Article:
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Birthing pool - how long can you stay in it? (long)

(7 Posts)
notcitrus Thu 18-Aug-11 10:02:47

When I gave birth 3 years ago, after 6 hours or so I went to the MLU at my hospital, deemed 5cm dilated in active labour (contractions every couple minutes) and as soon as it was full, got in the pool.
Stayed in it for the next six hours, when it was suggested that I might want to get out. I didn't want. After some discussion and me being stubborn, and them tracking down another midwife so the unit could stay open overnight, it was agreed that I could stay for another two hours, but then if I was still only 5cm I would have to get out as it could be slowing down my labour.

I was still 5cm, so was told I couldn't go back in. At this point my SPD somehow managed to get even worse (I'd been in a wheelchair when I arrived!), I couldn't sit, kneel, lie down or stand without screaming, and it was suggested I reconsider an epidural - which was wonderful. It took a max dose of syntocin and another 18 hours to get fully dilated, 35 hours labour by the time I had a ventouse delivery (there was meconium coming out so needed him out sharpish)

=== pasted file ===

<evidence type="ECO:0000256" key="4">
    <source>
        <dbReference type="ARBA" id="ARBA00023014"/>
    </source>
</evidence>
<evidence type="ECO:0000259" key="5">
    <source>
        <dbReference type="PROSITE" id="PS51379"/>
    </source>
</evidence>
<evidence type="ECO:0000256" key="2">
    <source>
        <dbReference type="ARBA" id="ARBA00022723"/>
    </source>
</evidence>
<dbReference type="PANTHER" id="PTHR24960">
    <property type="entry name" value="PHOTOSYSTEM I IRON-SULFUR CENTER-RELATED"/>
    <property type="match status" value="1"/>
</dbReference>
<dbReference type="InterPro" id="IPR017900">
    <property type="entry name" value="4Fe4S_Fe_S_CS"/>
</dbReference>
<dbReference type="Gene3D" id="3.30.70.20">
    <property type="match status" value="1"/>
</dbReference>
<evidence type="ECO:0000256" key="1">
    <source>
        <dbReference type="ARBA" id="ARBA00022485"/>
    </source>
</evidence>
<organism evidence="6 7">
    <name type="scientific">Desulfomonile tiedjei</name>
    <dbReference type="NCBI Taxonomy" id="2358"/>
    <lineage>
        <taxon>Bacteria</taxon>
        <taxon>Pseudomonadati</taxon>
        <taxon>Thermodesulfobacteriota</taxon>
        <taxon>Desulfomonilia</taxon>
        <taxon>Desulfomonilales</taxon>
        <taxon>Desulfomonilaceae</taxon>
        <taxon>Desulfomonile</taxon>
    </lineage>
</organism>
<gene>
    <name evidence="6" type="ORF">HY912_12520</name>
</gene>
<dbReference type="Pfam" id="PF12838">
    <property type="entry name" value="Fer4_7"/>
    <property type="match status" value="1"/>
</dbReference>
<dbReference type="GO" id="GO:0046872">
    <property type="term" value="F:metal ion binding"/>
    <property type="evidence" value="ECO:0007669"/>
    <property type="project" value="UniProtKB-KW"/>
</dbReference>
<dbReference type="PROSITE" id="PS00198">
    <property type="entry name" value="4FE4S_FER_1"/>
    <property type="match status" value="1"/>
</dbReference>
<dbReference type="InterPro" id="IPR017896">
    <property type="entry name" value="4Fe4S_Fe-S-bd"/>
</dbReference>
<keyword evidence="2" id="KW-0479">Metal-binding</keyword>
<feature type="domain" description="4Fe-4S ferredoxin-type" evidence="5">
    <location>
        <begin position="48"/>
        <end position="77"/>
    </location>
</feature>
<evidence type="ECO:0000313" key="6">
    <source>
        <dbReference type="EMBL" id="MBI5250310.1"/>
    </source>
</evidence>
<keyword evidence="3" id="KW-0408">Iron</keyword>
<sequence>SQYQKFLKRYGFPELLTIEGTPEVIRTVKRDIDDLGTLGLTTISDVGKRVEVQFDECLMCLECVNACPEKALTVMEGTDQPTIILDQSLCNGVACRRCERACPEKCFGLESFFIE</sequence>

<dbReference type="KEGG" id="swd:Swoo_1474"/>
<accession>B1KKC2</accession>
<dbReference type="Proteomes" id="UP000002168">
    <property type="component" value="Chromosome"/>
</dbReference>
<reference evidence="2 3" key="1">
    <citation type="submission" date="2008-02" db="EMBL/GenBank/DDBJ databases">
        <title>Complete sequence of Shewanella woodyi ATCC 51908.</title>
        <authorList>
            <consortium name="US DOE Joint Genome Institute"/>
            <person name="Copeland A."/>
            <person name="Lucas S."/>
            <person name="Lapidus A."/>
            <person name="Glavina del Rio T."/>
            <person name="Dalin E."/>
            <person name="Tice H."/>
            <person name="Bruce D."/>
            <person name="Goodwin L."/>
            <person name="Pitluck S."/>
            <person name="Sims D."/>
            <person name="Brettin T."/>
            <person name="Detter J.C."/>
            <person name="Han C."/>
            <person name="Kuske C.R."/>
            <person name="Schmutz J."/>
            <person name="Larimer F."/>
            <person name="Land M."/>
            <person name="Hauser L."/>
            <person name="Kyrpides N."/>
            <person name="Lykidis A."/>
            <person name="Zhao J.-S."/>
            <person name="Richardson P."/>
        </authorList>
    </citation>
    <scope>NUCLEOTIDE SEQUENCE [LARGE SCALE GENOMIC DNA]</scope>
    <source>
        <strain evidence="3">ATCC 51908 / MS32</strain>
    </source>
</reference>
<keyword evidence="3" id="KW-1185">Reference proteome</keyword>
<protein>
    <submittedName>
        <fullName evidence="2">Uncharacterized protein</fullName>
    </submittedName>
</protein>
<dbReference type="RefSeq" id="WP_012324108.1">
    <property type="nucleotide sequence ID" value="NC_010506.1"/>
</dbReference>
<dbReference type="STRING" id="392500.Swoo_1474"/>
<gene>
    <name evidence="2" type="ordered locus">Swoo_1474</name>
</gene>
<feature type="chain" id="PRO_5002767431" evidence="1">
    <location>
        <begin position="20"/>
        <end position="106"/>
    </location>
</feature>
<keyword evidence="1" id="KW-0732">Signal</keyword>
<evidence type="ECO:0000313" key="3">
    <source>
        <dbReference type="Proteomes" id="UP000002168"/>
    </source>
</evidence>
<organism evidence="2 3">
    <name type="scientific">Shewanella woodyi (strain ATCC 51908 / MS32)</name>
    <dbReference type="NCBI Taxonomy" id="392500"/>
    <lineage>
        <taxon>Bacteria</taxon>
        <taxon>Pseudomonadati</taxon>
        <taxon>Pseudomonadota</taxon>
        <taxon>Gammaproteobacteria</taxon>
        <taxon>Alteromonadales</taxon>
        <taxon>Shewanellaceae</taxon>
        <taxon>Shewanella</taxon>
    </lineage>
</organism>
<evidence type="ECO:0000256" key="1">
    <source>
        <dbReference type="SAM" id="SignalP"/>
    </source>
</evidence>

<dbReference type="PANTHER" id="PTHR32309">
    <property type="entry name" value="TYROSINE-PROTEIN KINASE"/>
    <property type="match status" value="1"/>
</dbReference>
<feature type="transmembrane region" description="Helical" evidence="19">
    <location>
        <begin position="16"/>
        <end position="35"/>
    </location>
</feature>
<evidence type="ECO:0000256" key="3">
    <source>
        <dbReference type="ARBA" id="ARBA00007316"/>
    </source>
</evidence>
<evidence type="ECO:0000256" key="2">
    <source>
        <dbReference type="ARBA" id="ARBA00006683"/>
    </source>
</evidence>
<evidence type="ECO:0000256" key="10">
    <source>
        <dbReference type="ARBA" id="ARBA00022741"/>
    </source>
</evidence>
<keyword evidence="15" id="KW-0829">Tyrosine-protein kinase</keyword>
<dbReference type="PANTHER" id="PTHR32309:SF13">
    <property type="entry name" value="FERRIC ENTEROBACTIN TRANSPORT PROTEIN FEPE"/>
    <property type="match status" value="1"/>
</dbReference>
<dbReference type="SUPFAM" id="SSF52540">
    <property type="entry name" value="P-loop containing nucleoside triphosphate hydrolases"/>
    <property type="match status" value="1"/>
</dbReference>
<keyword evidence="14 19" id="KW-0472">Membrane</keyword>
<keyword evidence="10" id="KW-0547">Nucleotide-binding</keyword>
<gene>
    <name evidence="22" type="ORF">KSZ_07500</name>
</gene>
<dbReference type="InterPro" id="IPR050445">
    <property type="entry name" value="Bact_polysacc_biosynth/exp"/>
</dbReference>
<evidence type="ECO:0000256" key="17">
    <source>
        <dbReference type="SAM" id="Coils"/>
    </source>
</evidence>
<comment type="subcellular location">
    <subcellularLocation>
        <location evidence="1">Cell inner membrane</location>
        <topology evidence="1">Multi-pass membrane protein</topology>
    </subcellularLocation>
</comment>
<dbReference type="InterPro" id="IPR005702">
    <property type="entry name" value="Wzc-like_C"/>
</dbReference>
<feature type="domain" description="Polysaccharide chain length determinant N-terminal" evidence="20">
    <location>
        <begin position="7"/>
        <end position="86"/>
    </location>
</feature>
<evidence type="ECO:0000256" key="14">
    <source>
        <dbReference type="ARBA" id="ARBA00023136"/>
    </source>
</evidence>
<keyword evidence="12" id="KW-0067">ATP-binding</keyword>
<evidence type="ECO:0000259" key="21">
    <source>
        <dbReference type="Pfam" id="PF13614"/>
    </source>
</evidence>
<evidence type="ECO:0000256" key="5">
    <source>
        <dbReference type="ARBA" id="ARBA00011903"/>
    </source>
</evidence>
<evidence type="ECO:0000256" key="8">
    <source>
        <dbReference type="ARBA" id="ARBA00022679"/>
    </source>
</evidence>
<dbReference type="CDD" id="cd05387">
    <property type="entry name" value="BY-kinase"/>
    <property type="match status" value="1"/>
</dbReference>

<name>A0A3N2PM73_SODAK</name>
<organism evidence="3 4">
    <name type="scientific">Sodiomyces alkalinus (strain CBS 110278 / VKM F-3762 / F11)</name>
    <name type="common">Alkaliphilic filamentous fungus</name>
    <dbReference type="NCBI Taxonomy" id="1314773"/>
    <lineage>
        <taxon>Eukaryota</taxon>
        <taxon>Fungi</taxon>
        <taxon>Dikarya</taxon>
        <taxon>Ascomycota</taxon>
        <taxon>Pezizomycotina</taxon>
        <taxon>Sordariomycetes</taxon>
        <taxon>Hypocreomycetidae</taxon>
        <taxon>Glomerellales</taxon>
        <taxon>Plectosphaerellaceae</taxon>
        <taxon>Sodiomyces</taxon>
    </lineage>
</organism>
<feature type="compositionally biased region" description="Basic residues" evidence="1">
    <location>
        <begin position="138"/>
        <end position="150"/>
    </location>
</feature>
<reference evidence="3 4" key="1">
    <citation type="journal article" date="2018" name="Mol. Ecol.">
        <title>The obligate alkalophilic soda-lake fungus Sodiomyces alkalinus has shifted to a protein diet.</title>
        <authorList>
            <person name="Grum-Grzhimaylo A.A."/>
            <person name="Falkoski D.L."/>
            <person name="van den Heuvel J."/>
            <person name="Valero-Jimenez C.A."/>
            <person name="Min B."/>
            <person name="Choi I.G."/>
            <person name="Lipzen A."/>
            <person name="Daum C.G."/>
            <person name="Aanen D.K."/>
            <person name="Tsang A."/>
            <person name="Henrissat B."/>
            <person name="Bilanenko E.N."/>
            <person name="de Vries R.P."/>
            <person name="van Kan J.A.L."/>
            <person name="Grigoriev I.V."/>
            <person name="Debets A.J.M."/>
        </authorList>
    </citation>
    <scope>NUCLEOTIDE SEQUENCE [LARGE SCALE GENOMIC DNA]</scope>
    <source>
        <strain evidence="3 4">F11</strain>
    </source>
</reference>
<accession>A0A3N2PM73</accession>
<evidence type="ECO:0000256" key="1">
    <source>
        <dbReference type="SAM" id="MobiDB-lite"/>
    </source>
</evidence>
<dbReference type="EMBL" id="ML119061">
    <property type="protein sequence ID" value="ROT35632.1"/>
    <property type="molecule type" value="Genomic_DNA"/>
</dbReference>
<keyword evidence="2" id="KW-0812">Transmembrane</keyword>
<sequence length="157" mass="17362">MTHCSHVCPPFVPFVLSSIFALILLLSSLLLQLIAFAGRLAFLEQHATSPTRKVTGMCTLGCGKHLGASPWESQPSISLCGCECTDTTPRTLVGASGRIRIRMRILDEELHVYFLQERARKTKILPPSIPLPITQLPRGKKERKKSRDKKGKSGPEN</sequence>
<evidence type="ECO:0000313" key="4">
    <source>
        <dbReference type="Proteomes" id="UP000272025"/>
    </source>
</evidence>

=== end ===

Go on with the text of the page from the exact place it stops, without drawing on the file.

I'm pregnant again. I would consider a homebirth except I have SPD again so may need an urgent epidural again, plus ds stopped breathing an hour after birth and was in SCBU for a bit, so would prefer to be in the MLU a mere elevator ride from the delivery suite - besides, the MLU was lovely, like a spa with a crap decorators budget.

However, it's plausible I wouldn't have needed the epidural etc if I could have just stayed in the pool. Is it true that being in water can slow down labour, and is that a good reason not to stay in for more than 6-8 hours?
I know second labours are meant to be shorter but even half as long is 18 hours...

notcitrus Thu 18-Aug-11 15:25:23


MonaPomona Thu 18-Aug-11 21:35:30

My 2nd is due next week and at the nhs ante natal class the mw said barring something being really wrong, active labour the 2nd time around is 5 hours or less.